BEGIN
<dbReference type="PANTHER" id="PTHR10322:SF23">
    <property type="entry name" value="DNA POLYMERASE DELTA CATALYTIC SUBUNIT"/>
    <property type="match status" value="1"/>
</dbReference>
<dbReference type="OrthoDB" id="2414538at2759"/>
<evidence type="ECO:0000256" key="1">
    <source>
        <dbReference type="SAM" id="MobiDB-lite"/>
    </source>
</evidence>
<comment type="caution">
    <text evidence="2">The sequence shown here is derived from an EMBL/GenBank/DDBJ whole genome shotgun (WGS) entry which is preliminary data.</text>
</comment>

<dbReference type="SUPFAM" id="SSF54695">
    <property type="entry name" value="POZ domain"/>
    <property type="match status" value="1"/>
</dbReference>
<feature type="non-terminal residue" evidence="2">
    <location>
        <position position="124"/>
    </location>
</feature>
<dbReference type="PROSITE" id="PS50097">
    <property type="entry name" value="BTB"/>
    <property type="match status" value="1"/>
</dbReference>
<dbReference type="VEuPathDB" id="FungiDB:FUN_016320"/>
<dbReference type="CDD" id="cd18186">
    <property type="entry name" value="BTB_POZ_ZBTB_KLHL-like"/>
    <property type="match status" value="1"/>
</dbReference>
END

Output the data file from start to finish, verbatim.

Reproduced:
<dbReference type="PANTHER" id="PTHR10322:SF23">
    <property type="entry name" value="DNA POLYMERASE DELTA CATALYTIC SUBUNIT"/>
    <property type="match status" value="1"/>
</dbReference>
<dbReference type="OrthoDB" id="2414538at2759"/>
<evidence type="ECO:0000256" key="1">
    <source>
        <dbReference type="SAM" id="MobiDB-lite"/>
    </source>
</evidence>
<comment type="caution">
    <text evidence="2">The sequence shown here is derived from an EMBL/GenBank/DDBJ whole genome shotgun (WGS) entry which is preliminary data.</text>
</comment>

<dbReference type="SUPFAM" id="SSF54695">
    <property type="entry name" value="POZ domain"/>
    <property type="match status" value="1"/>
</dbReference>
<feature type="non-terminal residue" evidence="2">
    <location>
        <position position="124"/>
    </location>
</feature>
<dbReference type="PROSITE" id="PS50097">
    <property type="entry name" value="BTB"/>
    <property type="match status" value="1"/>
</dbReference>
<dbReference type="VEuPathDB" id="FungiDB:FUN_016320"/>
<dbReference type="CDD" id="cd18186">
    <property type="entry name" value="BTB_POZ_ZBTB_KLHL-like"/>
    <property type="match status" value="1"/>
</dbReference>